Black bears (Ursus americanus) are proficient climbers. They use their curved claws to cling to the bark and quickly climb high into trees. Generally, they do it to escape danger (it is common behavior for cubs), to eat the nuts or fruit in the tree, or to rest or sleep at the juncture between branches and trunk. In this image, a young black bear is descending a tree after an excursion to the canopy. It is amazing to see how even little bears will climb quickly and with dexterity all the way to the top branches of tall trees and perch there for a nap, with no fear of heights.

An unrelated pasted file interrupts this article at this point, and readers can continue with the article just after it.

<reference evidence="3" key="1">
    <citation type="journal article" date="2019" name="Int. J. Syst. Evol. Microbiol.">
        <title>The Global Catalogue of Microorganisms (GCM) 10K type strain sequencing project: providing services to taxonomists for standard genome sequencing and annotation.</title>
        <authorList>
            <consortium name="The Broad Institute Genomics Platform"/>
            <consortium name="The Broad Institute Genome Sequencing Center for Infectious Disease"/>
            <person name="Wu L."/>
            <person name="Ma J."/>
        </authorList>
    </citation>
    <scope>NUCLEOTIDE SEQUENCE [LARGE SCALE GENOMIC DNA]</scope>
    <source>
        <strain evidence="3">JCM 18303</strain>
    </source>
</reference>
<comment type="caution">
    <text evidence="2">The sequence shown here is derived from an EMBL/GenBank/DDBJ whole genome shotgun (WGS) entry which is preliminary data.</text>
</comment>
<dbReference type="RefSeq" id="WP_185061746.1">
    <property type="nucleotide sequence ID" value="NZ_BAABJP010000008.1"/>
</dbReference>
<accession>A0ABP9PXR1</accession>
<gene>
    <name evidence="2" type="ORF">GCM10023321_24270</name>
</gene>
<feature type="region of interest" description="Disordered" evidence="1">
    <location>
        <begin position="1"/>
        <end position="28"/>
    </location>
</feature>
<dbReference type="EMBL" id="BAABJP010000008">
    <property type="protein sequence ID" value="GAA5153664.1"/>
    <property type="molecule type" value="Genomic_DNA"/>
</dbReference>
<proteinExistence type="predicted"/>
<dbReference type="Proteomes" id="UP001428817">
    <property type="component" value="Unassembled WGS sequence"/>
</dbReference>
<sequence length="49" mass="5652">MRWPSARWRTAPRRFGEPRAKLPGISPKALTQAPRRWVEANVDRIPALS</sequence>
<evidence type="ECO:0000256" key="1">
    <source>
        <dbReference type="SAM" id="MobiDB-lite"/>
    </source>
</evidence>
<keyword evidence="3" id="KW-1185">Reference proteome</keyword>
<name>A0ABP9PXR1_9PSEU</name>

By contrast, grizzlies have longer claws that are not as well suited for climbing, which makes them not as effective a tree climber as black bears. This does not mean, however, that grizzly bears cannot or will not climb a tree. They certainly can, they are only clumsier than black bears (given also their heavier structure) so to climb a tree they often resort to hugging the tree and pulling themselves up, using branches as if they were the steps of a ladder.
Anyway, should you experience a close encounter with a bear in the wild, follow sensible bear safety procedures and avoid climbing a tree because chances are that either species of bears will climb it at the very least as well as you can!
Some useful online resources about bears and their behavior can be found at:
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